May, 17, 2011
Potato House purchase
The Potato House has been officially purchased by the Potato House Sustainable Community Society. The house was purchased from the Quintelas, after whom the home is also named in deference to the family’s potato growing tradition. The society now holds a mortgage with a “silent funder” after spending the money it raised through donations and fundraisers on a down payment, insurance and covering other costs. On Sunday the society began yard cleaning on the property and for now hopes to develop a demonstration garden.
A greenhouse will be erected on the property and community members will be able to rent space in a community garden. Additionally, the group hopes to re-introduce the Cariboo potato.
May 10, 2011
From May 12-15, about 150 nature lovers from all over B.C. will explore our diverse and beautiful area as part of BC Nature’s Spring Conference and annual general meeting. The event is based at Thompson Rivers University.
Participants will have the opportunity to tour many diverse ecological sites in the region including Chilcotin grasslands, Farwell Canyon, Doc English Bluff and the Dog Creek Road, Walker and Chimney Lake, Scout Island, Knife Creek, Horsefly Riparian Area and Churn Creek Protected Area to name a few.
May 26, 2011
Tour band wins at nationals
The WLSS/CSS Tour Band achieved a silver rating at Nationals Musicfest Canada last week in Richmond.
“The students performed exceptionally well and received great compliments from the adjudicators, the most memorable being “small band, big sound and heart,” says their band leader Dena Bauman.
There were 235 different ensembles from all across Canada participating in the Nationals Musicfest Canada — concert bands, jazz ensembles, choirs and string/orchestra ensembles.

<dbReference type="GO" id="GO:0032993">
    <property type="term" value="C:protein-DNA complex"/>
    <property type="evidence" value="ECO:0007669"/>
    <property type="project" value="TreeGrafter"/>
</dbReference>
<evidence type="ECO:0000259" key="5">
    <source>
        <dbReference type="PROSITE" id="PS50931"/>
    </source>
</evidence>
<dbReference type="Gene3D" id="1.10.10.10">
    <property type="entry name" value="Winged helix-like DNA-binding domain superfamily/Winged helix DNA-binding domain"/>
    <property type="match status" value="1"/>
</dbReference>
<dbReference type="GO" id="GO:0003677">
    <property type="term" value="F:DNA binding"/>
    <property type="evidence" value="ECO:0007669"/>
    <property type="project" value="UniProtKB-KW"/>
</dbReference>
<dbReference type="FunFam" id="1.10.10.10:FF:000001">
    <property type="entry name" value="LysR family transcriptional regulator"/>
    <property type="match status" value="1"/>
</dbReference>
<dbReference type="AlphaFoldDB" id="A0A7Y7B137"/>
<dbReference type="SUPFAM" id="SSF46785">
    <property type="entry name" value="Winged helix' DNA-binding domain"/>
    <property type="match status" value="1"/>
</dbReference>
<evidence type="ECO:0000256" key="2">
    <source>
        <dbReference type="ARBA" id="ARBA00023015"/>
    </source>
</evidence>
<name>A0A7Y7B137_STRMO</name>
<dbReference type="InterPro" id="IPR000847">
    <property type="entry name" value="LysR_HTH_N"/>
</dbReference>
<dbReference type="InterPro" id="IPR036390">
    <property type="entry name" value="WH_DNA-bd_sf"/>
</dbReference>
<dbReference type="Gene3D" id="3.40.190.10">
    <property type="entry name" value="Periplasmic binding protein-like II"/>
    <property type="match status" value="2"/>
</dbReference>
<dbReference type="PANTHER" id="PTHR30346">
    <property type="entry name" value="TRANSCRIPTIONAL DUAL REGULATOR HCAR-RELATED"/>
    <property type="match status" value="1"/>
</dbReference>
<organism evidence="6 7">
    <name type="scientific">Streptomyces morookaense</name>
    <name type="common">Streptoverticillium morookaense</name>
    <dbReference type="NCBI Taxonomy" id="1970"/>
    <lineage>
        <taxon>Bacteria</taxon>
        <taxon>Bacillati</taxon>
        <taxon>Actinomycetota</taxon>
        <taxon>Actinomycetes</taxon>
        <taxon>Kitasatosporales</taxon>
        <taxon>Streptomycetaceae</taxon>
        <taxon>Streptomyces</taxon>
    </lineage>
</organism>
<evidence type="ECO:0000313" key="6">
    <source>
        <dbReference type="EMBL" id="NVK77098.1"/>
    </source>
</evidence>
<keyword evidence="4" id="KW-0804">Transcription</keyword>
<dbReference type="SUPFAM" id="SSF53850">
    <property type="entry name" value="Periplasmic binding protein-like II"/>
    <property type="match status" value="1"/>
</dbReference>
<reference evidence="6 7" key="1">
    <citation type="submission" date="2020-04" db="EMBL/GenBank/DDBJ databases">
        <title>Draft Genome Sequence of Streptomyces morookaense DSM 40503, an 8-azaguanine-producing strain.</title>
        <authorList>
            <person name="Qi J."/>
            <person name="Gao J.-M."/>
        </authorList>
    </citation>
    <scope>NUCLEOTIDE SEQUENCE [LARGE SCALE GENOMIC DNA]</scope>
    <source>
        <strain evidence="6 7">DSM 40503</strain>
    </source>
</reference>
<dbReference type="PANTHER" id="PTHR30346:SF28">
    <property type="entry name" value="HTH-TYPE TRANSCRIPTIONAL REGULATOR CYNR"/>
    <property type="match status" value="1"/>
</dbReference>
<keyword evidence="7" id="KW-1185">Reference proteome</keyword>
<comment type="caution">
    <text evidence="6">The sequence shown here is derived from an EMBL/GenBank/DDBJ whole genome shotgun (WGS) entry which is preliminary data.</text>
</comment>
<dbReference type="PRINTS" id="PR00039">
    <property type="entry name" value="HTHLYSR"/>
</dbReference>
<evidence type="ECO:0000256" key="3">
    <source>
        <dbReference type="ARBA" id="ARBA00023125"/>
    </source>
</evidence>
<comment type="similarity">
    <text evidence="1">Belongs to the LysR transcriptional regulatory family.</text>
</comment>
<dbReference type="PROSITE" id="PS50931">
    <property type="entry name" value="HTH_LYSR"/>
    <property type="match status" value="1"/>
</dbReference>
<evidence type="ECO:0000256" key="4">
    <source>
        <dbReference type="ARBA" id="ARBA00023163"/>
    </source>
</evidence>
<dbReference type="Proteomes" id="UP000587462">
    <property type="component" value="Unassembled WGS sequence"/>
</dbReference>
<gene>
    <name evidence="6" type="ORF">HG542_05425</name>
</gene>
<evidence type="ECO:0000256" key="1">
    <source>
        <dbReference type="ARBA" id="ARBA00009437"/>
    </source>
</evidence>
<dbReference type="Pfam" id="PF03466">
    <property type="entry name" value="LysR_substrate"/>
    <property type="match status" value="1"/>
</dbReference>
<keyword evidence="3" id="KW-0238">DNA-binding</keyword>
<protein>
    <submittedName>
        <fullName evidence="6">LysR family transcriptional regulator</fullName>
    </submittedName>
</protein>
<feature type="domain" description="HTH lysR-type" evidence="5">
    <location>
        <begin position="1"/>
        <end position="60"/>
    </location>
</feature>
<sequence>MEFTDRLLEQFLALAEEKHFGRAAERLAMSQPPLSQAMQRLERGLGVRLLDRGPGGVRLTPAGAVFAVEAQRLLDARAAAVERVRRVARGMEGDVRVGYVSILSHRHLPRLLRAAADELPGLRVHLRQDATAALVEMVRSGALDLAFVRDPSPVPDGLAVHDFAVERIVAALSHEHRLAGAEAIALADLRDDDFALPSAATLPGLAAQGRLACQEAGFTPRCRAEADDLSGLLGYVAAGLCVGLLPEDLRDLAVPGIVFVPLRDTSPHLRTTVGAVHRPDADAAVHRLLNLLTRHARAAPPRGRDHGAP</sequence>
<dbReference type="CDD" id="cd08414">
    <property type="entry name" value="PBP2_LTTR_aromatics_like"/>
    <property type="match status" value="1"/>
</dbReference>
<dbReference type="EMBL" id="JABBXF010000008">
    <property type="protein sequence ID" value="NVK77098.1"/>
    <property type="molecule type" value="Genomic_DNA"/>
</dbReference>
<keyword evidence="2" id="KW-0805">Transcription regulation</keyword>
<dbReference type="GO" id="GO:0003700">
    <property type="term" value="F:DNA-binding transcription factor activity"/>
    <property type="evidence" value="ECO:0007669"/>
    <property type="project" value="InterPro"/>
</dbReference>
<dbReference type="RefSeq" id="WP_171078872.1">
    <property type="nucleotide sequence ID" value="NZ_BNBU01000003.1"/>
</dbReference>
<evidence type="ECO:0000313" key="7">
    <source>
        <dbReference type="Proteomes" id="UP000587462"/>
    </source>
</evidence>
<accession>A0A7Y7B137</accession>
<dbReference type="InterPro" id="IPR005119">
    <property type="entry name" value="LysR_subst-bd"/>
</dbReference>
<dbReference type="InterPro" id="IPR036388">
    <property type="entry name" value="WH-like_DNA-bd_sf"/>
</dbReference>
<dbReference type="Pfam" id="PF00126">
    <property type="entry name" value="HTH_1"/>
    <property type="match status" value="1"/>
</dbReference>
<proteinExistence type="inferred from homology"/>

“That means that approximately 4,000-5,000 students attended the festival throughout the week,” Baumann says. “This is the biggest music festival for high school students in North America.
Baumann says there were about 90 other bands in the concert band category, which the combined Williams Lake and Columneetza secondary tour band participated in.
May 31, 2011
Memory of Water wins zones
The Williams Lake Studio Theatre production of The Memory of Water is heading to Theatre B.C.’s Mainstage provincial drama festival in Kamloops, July 1-9.
The Memory of Water was named best production by adjudicator Garry Davey during the Central Interior Zone drama festival held in Williams Lake May 26-29.
The Memory of Water came away with several other top awards including best actor for Curt Sprickerhoff and best actress for Tanya Isnardy.
Director Michael Rawluk won for best director and the production also won the award for best props.
June 9, 2011
A total of 136 School District 27 graduates shared in awards and bursaries totaling $157,050.
Graduation ceremonies were held for 85 grads at WLSS, 159 grads at Columneetza, and 62 graduates in the GROW program.
They all came together for the Dry Grad 2011 party at the Cariboo Memorial Complex which had the theme this year of Around the World.
June 23, 2011
First Nations culture and tradition were celebrated at several community events during the past week in Williams Lake.
The Williams Lake Indian Band’s traditional Father’s Day Powwow was held in the arbor at the Chief Will-Yum Campsite Friday through Sunday. Then on Tuesday National Aboriginal Day celebrations were held downtown with a parade and activities in Boitanio Park and at Thompson Rivers University. The TRU festivities included a fashion show with original garments made by First Nations people.
June 28, 2011
Stampede Queen crowning
Outgoing Stampede Queen Savannah Davies-Laviolette gently places her crown on the head of her successor, Davana Mahon, Saturday night in a ceremony held at the Elks Hall kicking off a week of activities in the lakecity to celebrate the 85th annual Williams Lake Stampede and Canada Day.
Alexia Colton and Bobi Bracewell were both crowned as Stampede Princess 2011.